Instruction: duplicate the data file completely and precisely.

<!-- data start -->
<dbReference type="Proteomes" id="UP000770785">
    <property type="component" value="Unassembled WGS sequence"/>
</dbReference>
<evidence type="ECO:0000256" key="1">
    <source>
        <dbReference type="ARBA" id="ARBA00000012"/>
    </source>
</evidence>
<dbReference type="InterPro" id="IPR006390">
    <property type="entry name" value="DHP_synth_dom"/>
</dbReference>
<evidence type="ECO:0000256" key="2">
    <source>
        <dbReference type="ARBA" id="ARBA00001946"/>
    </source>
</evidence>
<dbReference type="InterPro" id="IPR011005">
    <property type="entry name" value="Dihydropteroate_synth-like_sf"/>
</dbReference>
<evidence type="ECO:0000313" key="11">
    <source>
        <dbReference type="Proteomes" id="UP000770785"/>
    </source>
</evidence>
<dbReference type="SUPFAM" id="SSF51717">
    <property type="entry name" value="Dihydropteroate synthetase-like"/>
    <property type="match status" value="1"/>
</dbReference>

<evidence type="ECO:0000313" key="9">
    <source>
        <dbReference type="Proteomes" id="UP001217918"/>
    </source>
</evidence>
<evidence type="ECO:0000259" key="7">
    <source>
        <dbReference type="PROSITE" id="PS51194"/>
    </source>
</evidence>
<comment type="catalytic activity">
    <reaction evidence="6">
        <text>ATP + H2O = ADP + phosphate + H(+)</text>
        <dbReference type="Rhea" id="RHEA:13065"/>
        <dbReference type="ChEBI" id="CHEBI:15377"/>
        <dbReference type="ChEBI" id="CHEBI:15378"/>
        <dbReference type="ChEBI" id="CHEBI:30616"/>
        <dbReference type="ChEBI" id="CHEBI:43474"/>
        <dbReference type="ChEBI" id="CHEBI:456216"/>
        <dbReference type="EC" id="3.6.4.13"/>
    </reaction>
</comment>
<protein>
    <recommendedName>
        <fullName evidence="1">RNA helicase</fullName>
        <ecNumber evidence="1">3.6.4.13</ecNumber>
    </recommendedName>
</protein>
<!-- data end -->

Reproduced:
<dbReference type="Proteomes" id="UP000770785">
    <property type="component" value="Unassembled WGS sequence"/>
</dbReference>
<evidence type="ECO:0000256" key="1">
    <source>
        <dbReference type="ARBA" id="ARBA00000012"/>
    </source>
</evidence>
<dbReference type="InterPro" id="IPR006390">
    <property type="entry name" value="DHP_synth_dom"/>
</dbReference>
<evidence type="ECO:0000256" key="2">
    <source>
        <dbReference type="ARBA" id="ARBA00001946"/>
    </source>
</evidence>
<dbReference type="InterPro" id="IPR011005">
    <property type="entry name" value="Dihydropteroate_synth-like_sf"/>
</dbReference>
<evidence type="ECO:0000313" key="11">
    <source>
        <dbReference type="Proteomes" id="UP000770785"/>
    </source>
</evidence>
<dbReference type="SUPFAM" id="SSF51717">
    <property type="entry name" value="Dihydropteroate synthetase-like"/>
    <property type="match status" value="1"/>
</dbReference>

<evidence type="ECO:0000313" key="9">
    <source>
        <dbReference type="Proteomes" id="UP001217918"/>
    </source>
</evidence>
<evidence type="ECO:0000259" key="7">
    <source>
        <dbReference type="PROSITE" id="PS51194"/>
    </source>
</evidence>
<comment type="catalytic activity">
    <reaction evidence="6">
        <text>ATP + H2O = ADP + phosphate + H(+)</text>
        <dbReference type="Rhea" id="RHEA:13065"/>
        <dbReference type="ChEBI" id="CHEBI:15377"/>
        <dbReference type="ChEBI" id="CHEBI:15378"/>
        <dbReference type="ChEBI" id="CHEBI:30616"/>
        <dbReference type="ChEBI" id="CHEBI:43474"/>
        <dbReference type="ChEBI" id="CHEBI:456216"/>
        <dbReference type="EC" id="3.6.4.13"/>
    </reaction>
</comment>
<protein>
    <recommendedName>
        <fullName evidence="1">RNA helicase</fullName>
        <ecNumber evidence="1">3.6.4.13</ecNumber>
    </recommendedName>
</protein>